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Schools’ API Scores Correlated with Funding

However, many education experts say more money doesn’t necessarily mean more academic success.

Schools’ API Scores Correlated with Funding Schools’ API Scores Correlated with Funding Schools’ API Scores Correlated with Funding Schools’ API Scores Correlated with Funding Schools’ API Scores Correlated with Funding

The ’s academic performance index (API) score of 2010-2011 from the year before, yet was still lower than the majority of districts surrounding it. And the district has made no secret of its to the neighboring districts.

But is there a correlation between a district’s funding and its academic performance?

The Redwood City School District received $5,251 per student during the 2010-2011 academic year, less than a third of the amount the Woodside Elementary School District received. The average state funding per student was $8,452, reported the investigative organization, California Watch.

Woodside Elementary scored 968 out of 1000 points, 202 points higher than Redwood City. Both feed into the , plus six more listed in the chart below.

 

School DistrictFunding Per Student2011 API Score2010 API ScoreWoodside Elementary17320 968 937Portola Valley14738 941 949Las Lomitas13087 965 963Menlo Park8818 934 933Belmont-Redwood Shores8026 901 904Ravenswood (East Palo Alto)6975 715 688San Carlos6159 920 911Redwood City5251 766 763

The correlation between funding and API score amongst the eight schools was 0.67. The closer a correlation score is to 1 or -1 suggests perfect correlation. Mathematicians have yet to define what a less than perfect correlation means, but this correlation is too strong to be insignificant.

But like all correlations, this does not mean causation. There are several other factors that could affect a school’s API score such as quality of teachers, innovative school programs and students’ socioeconomic status.

Education experts’ opinions on this correlation have varied just as much as California schools’ API scores.

An article in the San Francisco Chronicle printed on Thursday showed that the more funding San Francisco schools received, the higher their API scores.

But California Watch compared several school districts across the state and identified schools that receive thousands more than other districts yet still perform poorly.

The Capistrano Unified School District, for example, spent much less than the San Bernardino City Unified School District. Yet its API score was 862, compared with San Bernardino's 699.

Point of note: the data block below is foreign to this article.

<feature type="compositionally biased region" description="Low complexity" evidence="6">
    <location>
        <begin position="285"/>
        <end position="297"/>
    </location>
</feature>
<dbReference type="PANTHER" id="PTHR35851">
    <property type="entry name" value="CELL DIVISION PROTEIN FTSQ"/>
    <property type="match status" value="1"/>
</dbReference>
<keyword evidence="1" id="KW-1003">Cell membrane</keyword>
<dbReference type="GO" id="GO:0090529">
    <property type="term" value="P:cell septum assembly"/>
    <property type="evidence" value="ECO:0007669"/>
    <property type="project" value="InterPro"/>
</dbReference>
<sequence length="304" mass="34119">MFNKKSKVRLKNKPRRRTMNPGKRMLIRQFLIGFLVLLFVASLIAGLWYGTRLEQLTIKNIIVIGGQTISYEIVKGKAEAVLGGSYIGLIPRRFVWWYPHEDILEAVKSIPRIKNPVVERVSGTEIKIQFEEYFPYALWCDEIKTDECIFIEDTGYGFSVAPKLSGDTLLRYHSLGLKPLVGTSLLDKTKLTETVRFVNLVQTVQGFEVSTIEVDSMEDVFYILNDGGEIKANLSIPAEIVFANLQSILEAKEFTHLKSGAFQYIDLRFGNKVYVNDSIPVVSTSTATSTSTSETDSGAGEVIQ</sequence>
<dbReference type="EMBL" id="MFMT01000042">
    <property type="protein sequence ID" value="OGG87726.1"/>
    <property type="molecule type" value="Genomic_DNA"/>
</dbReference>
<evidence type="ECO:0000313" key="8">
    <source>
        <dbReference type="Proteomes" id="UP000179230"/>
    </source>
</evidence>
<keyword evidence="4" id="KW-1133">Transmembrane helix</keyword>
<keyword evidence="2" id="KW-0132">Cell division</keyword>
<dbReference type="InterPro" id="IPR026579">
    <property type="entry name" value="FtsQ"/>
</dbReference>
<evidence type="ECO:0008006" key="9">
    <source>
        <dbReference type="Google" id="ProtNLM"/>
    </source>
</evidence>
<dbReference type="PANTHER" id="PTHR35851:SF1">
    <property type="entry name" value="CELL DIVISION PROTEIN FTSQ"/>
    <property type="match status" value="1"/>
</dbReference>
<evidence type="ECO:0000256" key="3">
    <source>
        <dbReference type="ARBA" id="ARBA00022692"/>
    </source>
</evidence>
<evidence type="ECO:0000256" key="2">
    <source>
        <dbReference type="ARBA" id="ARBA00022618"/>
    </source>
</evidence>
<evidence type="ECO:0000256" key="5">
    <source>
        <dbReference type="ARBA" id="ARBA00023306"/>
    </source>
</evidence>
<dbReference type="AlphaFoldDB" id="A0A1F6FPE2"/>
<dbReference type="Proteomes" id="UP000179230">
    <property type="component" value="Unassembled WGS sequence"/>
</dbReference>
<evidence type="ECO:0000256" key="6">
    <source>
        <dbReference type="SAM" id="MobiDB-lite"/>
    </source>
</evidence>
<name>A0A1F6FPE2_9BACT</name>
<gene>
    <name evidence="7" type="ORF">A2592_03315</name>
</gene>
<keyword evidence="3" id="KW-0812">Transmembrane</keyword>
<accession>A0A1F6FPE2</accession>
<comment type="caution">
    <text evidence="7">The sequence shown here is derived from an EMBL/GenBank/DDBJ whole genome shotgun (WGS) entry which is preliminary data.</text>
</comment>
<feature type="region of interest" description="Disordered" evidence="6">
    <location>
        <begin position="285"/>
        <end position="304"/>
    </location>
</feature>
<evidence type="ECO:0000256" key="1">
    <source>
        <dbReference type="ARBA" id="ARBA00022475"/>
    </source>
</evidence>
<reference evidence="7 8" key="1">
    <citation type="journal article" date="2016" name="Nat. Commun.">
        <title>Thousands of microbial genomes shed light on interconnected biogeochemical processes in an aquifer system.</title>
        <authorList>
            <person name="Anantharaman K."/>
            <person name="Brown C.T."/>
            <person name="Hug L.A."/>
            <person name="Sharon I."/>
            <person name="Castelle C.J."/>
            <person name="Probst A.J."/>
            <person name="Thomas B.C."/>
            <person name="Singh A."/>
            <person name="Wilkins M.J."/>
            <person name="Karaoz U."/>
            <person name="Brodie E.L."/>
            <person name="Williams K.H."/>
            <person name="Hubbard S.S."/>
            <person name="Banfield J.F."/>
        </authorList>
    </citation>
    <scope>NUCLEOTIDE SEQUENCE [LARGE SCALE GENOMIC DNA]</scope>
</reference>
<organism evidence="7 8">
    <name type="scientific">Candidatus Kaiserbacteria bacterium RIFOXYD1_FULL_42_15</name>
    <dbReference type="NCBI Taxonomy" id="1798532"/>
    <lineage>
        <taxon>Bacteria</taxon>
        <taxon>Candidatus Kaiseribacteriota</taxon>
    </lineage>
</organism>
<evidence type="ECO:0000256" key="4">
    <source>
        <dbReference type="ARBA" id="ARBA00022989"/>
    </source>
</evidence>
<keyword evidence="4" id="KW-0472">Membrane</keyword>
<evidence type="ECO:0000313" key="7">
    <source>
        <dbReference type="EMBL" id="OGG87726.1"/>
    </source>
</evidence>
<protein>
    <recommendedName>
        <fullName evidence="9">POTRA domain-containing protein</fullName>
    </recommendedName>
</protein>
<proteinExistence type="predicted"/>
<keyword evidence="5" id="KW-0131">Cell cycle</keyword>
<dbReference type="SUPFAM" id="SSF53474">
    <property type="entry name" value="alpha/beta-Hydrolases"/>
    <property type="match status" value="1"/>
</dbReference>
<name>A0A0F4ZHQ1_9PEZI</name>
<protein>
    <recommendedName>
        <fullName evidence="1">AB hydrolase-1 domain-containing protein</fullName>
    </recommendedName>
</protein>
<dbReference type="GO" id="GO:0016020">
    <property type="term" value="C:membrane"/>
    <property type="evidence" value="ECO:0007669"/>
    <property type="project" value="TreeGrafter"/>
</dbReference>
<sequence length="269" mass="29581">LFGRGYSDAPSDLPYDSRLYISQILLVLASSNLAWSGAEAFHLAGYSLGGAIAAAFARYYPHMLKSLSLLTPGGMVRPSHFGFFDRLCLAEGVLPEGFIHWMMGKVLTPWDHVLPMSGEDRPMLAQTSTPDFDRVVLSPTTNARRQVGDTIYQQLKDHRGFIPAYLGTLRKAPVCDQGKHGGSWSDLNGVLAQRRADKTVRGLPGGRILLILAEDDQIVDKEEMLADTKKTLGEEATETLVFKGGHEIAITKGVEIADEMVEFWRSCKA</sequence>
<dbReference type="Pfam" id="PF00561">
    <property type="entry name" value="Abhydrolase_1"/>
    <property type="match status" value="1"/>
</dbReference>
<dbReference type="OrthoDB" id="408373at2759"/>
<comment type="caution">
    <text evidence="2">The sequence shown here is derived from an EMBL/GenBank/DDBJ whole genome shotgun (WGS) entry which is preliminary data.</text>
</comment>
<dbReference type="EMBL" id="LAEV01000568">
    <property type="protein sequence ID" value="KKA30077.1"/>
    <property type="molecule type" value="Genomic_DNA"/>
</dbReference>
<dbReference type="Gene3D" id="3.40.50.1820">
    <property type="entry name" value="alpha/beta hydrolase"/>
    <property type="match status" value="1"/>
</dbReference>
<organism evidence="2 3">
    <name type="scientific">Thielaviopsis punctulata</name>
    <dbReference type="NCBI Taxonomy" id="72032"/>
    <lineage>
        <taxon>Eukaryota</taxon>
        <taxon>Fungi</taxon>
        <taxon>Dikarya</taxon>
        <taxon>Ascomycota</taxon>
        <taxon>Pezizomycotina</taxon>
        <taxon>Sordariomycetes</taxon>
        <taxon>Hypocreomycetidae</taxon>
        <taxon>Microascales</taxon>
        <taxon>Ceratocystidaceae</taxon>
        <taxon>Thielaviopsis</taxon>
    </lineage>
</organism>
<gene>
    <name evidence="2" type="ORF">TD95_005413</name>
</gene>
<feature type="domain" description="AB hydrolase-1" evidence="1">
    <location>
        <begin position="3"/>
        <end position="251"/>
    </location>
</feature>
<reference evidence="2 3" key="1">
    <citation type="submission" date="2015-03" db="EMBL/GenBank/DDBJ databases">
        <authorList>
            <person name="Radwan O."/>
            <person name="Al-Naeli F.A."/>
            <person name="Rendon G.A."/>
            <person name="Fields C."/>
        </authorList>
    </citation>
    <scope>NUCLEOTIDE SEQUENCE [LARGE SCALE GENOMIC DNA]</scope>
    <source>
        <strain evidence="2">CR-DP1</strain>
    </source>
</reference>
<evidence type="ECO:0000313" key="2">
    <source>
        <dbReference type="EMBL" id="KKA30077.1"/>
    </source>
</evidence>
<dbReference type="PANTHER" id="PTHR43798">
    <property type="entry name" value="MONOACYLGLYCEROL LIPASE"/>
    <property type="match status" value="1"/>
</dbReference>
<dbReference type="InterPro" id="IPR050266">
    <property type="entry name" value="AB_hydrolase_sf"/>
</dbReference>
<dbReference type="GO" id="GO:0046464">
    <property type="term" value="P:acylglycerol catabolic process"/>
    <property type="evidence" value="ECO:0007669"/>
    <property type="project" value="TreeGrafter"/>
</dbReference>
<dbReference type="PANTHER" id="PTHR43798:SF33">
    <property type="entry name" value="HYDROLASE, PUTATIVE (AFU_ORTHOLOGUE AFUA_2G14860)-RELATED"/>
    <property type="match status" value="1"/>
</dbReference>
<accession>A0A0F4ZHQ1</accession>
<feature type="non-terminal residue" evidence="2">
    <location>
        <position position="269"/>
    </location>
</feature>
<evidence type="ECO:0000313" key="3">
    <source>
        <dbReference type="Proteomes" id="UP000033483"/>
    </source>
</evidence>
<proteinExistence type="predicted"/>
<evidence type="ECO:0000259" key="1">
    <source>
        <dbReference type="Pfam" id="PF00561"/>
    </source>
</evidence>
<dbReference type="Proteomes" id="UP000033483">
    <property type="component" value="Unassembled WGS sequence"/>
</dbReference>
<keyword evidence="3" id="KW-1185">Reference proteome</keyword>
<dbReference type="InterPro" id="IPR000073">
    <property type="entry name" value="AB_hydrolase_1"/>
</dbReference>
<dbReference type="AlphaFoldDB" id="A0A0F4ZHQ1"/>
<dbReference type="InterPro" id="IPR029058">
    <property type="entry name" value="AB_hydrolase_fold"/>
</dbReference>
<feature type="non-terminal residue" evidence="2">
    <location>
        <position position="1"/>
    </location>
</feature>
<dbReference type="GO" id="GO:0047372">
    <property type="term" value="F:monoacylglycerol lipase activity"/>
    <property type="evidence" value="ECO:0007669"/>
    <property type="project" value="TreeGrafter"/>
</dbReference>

The article highlighted the Ravenswood City School District in East Palo Alto, which also feeds into the Sequoia Union High School District.

It’s the deviation point in the chart (see attached), spending more per student than Redwood City, but scoring lower.

Superintendent Maria De La Vega told California Watch that large amounts of money were spent to hire three full-time Spanish translators, mainly to translate lengthy special education reports as required by law, and to also work in the school office, in classrooms and at parent meetings.

But despite the debate about correlation and causation, one can’t argue that more money doesn’t mean more resources.

“I’m not trying to making excuses, but the state can’t keep making cuts in funding and then expect increasing results,” Redwood City Superintendent Jan Christensen said.

The district has continued to make the most out of the funding it has received, Christensen said.

Money from will provide students with more nutritious meals. Research shows that students are more likely to attend school and are more prepared and motivated to learn when they have more nutritious meals, the California Department of Education found. http://www.cde.ca.gov/ls/nu/he/gardenoverview.asp

The district has implemented a literacy assessment program to tailor education for each student. The Dynamic Indicators of Basic Early Literary Skills (DIBELS) assessment can identify early on the students who struggle with reading while identifying those who surpass their reading level. These students can then receive appropriate enrichment to stay engaged in classroom learning, Christensen said.

“Reduced resources are really taking a toll on our students,” said Superintendent Jan Christensen. “So we have to use them in the most effective manner possible.”

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